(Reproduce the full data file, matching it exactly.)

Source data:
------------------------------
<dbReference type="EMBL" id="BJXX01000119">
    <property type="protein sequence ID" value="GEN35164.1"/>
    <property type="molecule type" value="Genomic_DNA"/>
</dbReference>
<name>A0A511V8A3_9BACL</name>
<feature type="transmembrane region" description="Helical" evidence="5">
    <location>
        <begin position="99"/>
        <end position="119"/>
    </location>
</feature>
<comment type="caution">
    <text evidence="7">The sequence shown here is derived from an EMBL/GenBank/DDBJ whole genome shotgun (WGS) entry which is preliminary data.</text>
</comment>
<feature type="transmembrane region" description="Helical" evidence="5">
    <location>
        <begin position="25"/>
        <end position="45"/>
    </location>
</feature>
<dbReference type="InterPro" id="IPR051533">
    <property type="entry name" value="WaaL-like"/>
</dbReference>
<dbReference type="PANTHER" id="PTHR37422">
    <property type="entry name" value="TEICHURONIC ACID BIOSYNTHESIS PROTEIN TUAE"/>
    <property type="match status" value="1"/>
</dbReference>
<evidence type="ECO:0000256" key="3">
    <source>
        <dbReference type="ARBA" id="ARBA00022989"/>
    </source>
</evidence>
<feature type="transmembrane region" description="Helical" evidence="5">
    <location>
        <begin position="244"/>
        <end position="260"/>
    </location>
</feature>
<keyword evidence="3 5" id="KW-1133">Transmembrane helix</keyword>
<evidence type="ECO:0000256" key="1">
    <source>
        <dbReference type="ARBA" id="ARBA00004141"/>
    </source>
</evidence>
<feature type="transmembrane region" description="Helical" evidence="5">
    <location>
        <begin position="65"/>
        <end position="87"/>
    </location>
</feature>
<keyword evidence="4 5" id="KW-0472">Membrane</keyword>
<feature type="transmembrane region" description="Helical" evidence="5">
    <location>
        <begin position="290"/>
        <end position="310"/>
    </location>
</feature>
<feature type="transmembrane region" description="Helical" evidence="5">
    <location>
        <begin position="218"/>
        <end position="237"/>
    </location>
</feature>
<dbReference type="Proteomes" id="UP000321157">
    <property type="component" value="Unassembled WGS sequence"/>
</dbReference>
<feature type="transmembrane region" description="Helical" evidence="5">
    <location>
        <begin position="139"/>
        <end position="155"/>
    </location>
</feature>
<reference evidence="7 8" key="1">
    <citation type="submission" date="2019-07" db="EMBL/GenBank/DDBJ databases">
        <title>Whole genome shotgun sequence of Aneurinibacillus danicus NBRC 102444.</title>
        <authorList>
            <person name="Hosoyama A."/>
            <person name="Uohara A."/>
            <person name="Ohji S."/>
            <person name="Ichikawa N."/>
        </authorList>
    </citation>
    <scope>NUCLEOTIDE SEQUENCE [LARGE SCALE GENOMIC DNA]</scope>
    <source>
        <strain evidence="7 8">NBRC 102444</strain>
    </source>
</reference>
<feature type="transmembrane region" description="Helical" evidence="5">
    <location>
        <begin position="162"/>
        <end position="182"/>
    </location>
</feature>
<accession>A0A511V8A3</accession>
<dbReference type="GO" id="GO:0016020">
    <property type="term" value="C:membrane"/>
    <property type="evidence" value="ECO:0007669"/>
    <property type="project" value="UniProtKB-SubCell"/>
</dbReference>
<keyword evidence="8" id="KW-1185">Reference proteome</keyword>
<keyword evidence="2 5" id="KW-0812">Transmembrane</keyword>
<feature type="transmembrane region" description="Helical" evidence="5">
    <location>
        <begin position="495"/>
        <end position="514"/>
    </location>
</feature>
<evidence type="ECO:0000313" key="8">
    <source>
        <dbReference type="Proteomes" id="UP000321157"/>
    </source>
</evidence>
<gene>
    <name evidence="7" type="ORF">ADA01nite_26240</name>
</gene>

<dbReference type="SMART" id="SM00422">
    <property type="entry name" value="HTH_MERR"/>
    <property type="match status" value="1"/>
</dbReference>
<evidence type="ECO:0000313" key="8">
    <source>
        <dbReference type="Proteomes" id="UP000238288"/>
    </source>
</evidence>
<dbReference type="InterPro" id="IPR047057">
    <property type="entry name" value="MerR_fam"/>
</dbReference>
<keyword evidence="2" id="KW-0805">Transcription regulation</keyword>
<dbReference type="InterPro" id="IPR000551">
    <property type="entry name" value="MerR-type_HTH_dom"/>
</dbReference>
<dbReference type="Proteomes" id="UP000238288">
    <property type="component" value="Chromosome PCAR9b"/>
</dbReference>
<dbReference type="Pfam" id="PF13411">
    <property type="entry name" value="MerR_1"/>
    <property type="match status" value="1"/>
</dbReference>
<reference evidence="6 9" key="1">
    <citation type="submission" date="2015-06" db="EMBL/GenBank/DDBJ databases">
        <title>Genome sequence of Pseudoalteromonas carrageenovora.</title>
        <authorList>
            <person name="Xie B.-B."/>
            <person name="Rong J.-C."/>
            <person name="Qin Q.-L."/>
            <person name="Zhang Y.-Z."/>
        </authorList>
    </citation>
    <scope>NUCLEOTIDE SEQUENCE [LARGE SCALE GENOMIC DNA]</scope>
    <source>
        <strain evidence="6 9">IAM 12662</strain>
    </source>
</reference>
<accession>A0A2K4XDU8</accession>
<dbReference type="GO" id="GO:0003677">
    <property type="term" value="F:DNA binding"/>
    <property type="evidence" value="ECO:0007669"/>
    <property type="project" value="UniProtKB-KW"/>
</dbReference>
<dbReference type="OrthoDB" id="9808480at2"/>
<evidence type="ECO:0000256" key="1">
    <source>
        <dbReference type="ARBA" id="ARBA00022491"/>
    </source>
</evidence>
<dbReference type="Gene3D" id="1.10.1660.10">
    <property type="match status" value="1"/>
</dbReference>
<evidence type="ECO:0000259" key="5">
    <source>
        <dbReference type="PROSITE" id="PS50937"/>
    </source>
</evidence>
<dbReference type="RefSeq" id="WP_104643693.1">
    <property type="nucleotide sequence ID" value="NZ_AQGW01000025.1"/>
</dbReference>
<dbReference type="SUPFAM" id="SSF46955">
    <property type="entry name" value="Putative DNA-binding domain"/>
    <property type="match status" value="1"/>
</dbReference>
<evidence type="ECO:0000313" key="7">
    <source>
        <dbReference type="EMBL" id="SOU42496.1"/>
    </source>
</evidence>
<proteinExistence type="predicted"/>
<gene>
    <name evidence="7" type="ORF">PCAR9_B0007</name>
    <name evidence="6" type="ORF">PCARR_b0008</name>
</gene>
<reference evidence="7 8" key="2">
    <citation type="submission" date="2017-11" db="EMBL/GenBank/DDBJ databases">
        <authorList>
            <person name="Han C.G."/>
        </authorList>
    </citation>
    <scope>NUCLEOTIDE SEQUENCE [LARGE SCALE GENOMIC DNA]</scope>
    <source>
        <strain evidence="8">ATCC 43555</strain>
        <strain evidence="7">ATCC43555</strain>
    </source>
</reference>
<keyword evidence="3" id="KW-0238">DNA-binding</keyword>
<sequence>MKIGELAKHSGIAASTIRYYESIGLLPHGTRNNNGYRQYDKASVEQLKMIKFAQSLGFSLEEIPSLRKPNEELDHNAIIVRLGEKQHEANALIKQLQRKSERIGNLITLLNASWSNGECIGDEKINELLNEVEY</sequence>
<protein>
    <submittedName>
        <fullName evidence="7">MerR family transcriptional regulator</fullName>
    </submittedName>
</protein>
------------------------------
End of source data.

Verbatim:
<dbReference type="EMBL" id="BJXX01000119">
    <property type="protein sequence ID" value="GEN35164.1"/>
    <property type="molecule type" value="Genomic_DNA"/>
</dbReference>
<name>A0A511V8A3_9BACL</name>
<feature type="transmembrane region" description="Helical" evidence="5">
    <location>
        <begin position="99"/>
        <end position="119"/>
    </location>
</feature>
<comment type="caution">
    <text evidence="7">The sequence shown here is derived from an EMBL/GenBank/DDBJ whole genome shotgun (WGS) entry which is preliminary data.</text>
</comment>
<feature type="transmembrane region" description="Helical" evidence="5">
    <location>
        <begin position="25"/>
        <end position="45"/>
    </location>
</feature>
<dbReference type="InterPro" id="IPR051533">
    <property type="entry name" value="WaaL-like"/>
</dbReference>
<dbReference type="PANTHER" id="PTHR37422">
    <property type="entry name" value="TEICHURONIC ACID BIOSYNTHESIS PROTEIN TUAE"/>
    <property type="match status" value="1"/>
</dbReference>
<evidence type="ECO:0000256" key="3">
    <source>
        <dbReference type="ARBA" id="ARBA00022989"/>
    </source>
</evidence>
<feature type="transmembrane region" description="Helical" evidence="5">
    <location>
        <begin position="244"/>
        <end position="260"/>
    </location>
</feature>
<keyword evidence="3 5" id="KW-1133">Transmembrane helix</keyword>
<evidence type="ECO:0000256" key="1">
    <source>
        <dbReference type="ARBA" id="ARBA00004141"/>
    </source>
</evidence>
<feature type="transmembrane region" description="Helical" evidence="5">
    <location>
        <begin position="65"/>
        <end position="87"/>
    </location>
</feature>
<keyword evidence="4 5" id="KW-0472">Membrane</keyword>
<feature type="transmembrane region" description="Helical" evidence="5">
    <location>
        <begin position="290"/>
        <end position="310"/>
    </location>
</feature>
<feature type="transmembrane region" description="Helical" evidence="5">
    <location>
        <begin position="218"/>
        <end position="237"/>
    </location>
</feature>
<dbReference type="Proteomes" id="UP000321157">
    <property type="component" value="Unassembled WGS sequence"/>
</dbReference>
<feature type="transmembrane region" description="Helical" evidence="5">
    <location>
        <begin position="139"/>
        <end position="155"/>
    </location>
</feature>
<reference evidence="7 8" key="1">
    <citation type="submission" date="2019-07" db="EMBL/GenBank/DDBJ databases">
        <title>Whole genome shotgun sequence of Aneurinibacillus danicus NBRC 102444.</title>
        <authorList>
            <person name="Hosoyama A."/>
            <person name="Uohara A."/>
            <person name="Ohji S."/>
            <person name="Ichikawa N."/>
        </authorList>
    </citation>
    <scope>NUCLEOTIDE SEQUENCE [LARGE SCALE GENOMIC DNA]</scope>
    <source>
        <strain evidence="7 8">NBRC 102444</strain>
    </source>
</reference>
<feature type="transmembrane region" description="Helical" evidence="5">
    <location>
        <begin position="162"/>
        <end position="182"/>
    </location>
</feature>
<accession>A0A511V8A3</accession>
<dbReference type="GO" id="GO:0016020">
    <property type="term" value="C:membrane"/>
    <property type="evidence" value="ECO:0007669"/>
    <property type="project" value="UniProtKB-SubCell"/>
</dbReference>
<keyword evidence="8" id="KW-1185">Reference proteome</keyword>
<keyword evidence="2 5" id="KW-0812">Transmembrane</keyword>
<feature type="transmembrane region" description="Helical" evidence="5">
    <location>
        <begin position="495"/>
        <end position="514"/>
    </location>
</feature>
<evidence type="ECO:0000313" key="8">
    <source>
        <dbReference type="Proteomes" id="UP000321157"/>
    </source>
</evidence>
<gene>
    <name evidence="7" type="ORF">ADA01nite_26240</name>
</gene>

<dbReference type="SMART" id="SM00422">
    <property type="entry name" value="HTH_MERR"/>
    <property type="match status" value="1"/>
</dbReference>
<evidence type="ECO:0000313" key="8">
    <source>
        <dbReference type="Proteomes" id="UP000238288"/>
    </source>
</evidence>
<dbReference type="InterPro" id="IPR047057">
    <property type="entry name" value="MerR_fam"/>
</dbReference>
<keyword evidence="2" id="KW-0805">Transcription regulation</keyword>
<dbReference type="InterPro" id="IPR000551">
    <property type="entry name" value="MerR-type_HTH_dom"/>
</dbReference>
<dbReference type="Proteomes" id="UP000238288">
    <property type="component" value="Chromosome PCAR9b"/>
</dbReference>
<dbReference type="Pfam" id="PF13411">
    <property type="entry name" value="MerR_1"/>
    <property type="match status" value="1"/>
</dbReference>
<reference evidence="6 9" key="1">
    <citation type="submission" date="2015-06" db="EMBL/GenBank/DDBJ databases">
        <title>Genome sequence of Pseudoalteromonas carrageenovora.</title>
        <authorList>
            <person name="Xie B.-B."/>
            <person name="Rong J.-C."/>
            <person name="Qin Q.-L."/>
            <person name="Zhang Y.-Z."/>
        </authorList>
    </citation>
    <scope>NUCLEOTIDE SEQUENCE [LARGE SCALE GENOMIC DNA]</scope>
    <source>
        <strain evidence="6 9">IAM 12662</strain>
    </source>
</reference>
<accession>A0A2K4XDU8</accession>
<dbReference type="GO" id="GO:0003677">
    <property type="term" value="F:DNA binding"/>
    <property type="evidence" value="ECO:0007669"/>
    <property type="project" value="UniProtKB-KW"/>
</dbReference>
<dbReference type="OrthoDB" id="9808480at2"/>
<evidence type="ECO:0000256" key="1">
    <source>
        <dbReference type="ARBA" id="ARBA00022491"/>
    </source>
</evidence>
<dbReference type="Gene3D" id="1.10.1660.10">
    <property type="match status" value="1"/>
</dbReference>
<evidence type="ECO:0000259" key="5">
    <source>
        <dbReference type="PROSITE" id="PS50937"/>
    </source>
</evidence>
<dbReference type="RefSeq" id="WP_104643693.1">
    <property type="nucleotide sequence ID" value="NZ_AQGW01000025.1"/>
</dbReference>
<dbReference type="SUPFAM" id="SSF46955">
    <property type="entry name" value="Putative DNA-binding domain"/>
    <property type="match status" value="1"/>
</dbReference>
<evidence type="ECO:0000313" key="7">
    <source>
        <dbReference type="EMBL" id="SOU42496.1"/>
    </source>
</evidence>
<proteinExistence type="predicted"/>
<gene>
    <name evidence="7" type="ORF">PCAR9_B0007</name>
    <name evidence="6" type="ORF">PCARR_b0008</name>
</gene>
<reference evidence="7 8" key="2">
    <citation type="submission" date="2017-11" db="EMBL/GenBank/DDBJ databases">
        <authorList>
            <person name="Han C.G."/>
        </authorList>
    </citation>
    <scope>NUCLEOTIDE SEQUENCE [LARGE SCALE GENOMIC DNA]</scope>
    <source>
        <strain evidence="8">ATCC 43555</strain>
        <strain evidence="7">ATCC43555</strain>
    </source>
</reference>
<keyword evidence="3" id="KW-0238">DNA-binding</keyword>
<sequence>MKIGELAKHSGIAASTIRYYESIGLLPHGTRNNNGYRQYDKASVEQLKMIKFAQSLGFSLEEIPSLRKPNEELDHNAIIVRLGEKQHEANALIKQLQRKSERIGNLITLLNASWSNGECIGDEKINELLNEVEY</sequence>
<protein>
    <submittedName>
        <fullName evidence="7">MerR family transcriptional regulator</fullName>
    </submittedName>
</protein>